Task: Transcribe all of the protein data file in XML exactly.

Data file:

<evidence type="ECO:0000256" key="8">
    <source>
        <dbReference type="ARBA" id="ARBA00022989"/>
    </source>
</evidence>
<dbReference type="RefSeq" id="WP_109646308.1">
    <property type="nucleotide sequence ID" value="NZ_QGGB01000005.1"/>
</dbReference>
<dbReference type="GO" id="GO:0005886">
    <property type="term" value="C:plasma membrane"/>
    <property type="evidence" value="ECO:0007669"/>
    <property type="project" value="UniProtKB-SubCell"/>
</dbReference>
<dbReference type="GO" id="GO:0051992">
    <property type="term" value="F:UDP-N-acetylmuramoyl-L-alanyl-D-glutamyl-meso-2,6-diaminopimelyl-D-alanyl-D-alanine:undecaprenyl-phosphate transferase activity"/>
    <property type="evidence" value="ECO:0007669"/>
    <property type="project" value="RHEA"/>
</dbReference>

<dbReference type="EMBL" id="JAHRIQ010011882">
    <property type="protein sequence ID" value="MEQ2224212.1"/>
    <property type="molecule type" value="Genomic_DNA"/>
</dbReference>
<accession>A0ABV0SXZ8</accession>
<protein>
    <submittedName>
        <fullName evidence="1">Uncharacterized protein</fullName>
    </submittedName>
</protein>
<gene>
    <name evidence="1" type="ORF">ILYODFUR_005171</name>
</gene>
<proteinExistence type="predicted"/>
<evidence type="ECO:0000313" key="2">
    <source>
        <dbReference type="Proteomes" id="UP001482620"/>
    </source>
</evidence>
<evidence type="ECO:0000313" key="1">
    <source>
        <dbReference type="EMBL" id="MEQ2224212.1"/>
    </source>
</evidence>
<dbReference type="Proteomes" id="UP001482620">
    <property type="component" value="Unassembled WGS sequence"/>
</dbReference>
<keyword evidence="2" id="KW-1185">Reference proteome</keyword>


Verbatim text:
<evidence type="ECO:0000256" key="8">
    <source>
        <dbReference type="ARBA" id="ARBA00022989"/>
    </source>
</evidence>
<dbReference type="RefSeq" id="WP_109646308.1">
    <property type="nucleotide sequence ID" value="NZ_QGGB01000005.1"/>
</dbReference>
<dbReference type="GO" id="GO:0005886">
    <property type="term" value="C:plasma membrane"/>
    <property type="evidence" value="ECO:0007669"/>
    <property type="project" value="UniProtKB-SubCell"/>
</dbReference>
<dbReference type="GO" id="GO:0051992">
    <property type="term" value="F:UDP-N-acetylmuramoyl-L-alanyl-D-glutamyl-meso-2,6-diaminopimelyl-D-alanyl-D-alanine:undecaprenyl-phosphate transferase activity"/>
    <property type="evidence" value="ECO:0007669"/>
    <property type="project" value="RHEA"/>
</dbReference>

<dbReference type="EMBL" id="JAHRIQ010011882">
    <property type="protein sequence ID" value="MEQ2224212.1"/>
    <property type="molecule type" value="Genomic_DNA"/>
</dbReference>
<accession>A0ABV0SXZ8</accession>
<protein>
    <submittedName>
        <fullName evidence="1">Uncharacterized protein</fullName>
    </submittedName>
</protein>
<gene>
    <name evidence="1" type="ORF">ILYODFUR_005171</name>
</gene>
<proteinExistence type="predicted"/>
<evidence type="ECO:0000313" key="2">
    <source>
        <dbReference type="Proteomes" id="UP001482620"/>
    </source>
</evidence>
<evidence type="ECO:0000313" key="1">
    <source>
        <dbReference type="EMBL" id="MEQ2224212.1"/>
    </source>
</evidence>
<dbReference type="Proteomes" id="UP001482620">
    <property type="component" value="Unassembled WGS sequence"/>
</dbReference>
<keyword evidence="2" id="KW-1185">Reference proteome</keyword>